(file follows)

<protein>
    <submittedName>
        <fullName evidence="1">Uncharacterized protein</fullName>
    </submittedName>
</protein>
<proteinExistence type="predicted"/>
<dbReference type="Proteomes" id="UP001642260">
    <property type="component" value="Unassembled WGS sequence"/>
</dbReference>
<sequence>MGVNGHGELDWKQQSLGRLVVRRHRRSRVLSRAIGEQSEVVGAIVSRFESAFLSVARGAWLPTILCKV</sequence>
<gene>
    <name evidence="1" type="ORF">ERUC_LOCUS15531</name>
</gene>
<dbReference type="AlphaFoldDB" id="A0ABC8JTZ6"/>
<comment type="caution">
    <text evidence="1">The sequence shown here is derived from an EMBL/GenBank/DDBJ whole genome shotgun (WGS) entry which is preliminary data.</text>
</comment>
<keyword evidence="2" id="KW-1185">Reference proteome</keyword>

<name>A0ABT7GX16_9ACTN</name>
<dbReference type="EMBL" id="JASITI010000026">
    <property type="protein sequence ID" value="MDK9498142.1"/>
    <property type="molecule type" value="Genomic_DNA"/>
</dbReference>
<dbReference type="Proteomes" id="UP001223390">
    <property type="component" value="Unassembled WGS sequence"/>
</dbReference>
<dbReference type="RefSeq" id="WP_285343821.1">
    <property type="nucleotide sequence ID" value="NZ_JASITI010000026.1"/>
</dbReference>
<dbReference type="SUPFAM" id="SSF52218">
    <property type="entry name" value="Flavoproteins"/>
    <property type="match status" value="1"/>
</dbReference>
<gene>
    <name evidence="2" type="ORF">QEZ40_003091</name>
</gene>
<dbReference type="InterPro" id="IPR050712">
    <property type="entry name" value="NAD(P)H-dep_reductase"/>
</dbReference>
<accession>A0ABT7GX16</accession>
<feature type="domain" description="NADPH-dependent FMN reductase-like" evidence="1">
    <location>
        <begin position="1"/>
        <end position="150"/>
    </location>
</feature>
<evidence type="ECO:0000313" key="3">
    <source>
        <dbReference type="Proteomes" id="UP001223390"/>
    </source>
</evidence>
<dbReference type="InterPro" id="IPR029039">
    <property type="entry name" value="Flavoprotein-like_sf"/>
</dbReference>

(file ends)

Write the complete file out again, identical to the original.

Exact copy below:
<protein>
    <submittedName>
        <fullName evidence="1">Uncharacterized protein</fullName>
    </submittedName>
</protein>
<proteinExistence type="predicted"/>
<dbReference type="Proteomes" id="UP001642260">
    <property type="component" value="Unassembled WGS sequence"/>
</dbReference>
<sequence>MGVNGHGELDWKQQSLGRLVVRRHRRSRVLSRAIGEQSEVVGAIVSRFESAFLSVARGAWLPTILCKV</sequence>
<gene>
    <name evidence="1" type="ORF">ERUC_LOCUS15531</name>
</gene>
<dbReference type="AlphaFoldDB" id="A0ABC8JTZ6"/>
<comment type="caution">
    <text evidence="1">The sequence shown here is derived from an EMBL/GenBank/DDBJ whole genome shotgun (WGS) entry which is preliminary data.</text>
</comment>
<keyword evidence="2" id="KW-1185">Reference proteome</keyword>

<name>A0ABT7GX16_9ACTN</name>
<dbReference type="EMBL" id="JASITI010000026">
    <property type="protein sequence ID" value="MDK9498142.1"/>
    <property type="molecule type" value="Genomic_DNA"/>
</dbReference>
<dbReference type="Proteomes" id="UP001223390">
    <property type="component" value="Unassembled WGS sequence"/>
</dbReference>
<dbReference type="RefSeq" id="WP_285343821.1">
    <property type="nucleotide sequence ID" value="NZ_JASITI010000026.1"/>
</dbReference>
<dbReference type="SUPFAM" id="SSF52218">
    <property type="entry name" value="Flavoproteins"/>
    <property type="match status" value="1"/>
</dbReference>
<gene>
    <name evidence="2" type="ORF">QEZ40_003091</name>
</gene>
<dbReference type="InterPro" id="IPR050712">
    <property type="entry name" value="NAD(P)H-dep_reductase"/>
</dbReference>
<accession>A0ABT7GX16</accession>
<feature type="domain" description="NADPH-dependent FMN reductase-like" evidence="1">
    <location>
        <begin position="1"/>
        <end position="150"/>
    </location>
</feature>
<evidence type="ECO:0000313" key="3">
    <source>
        <dbReference type="Proteomes" id="UP001223390"/>
    </source>
</evidence>
<dbReference type="InterPro" id="IPR029039">
    <property type="entry name" value="Flavoprotein-like_sf"/>
</dbReference>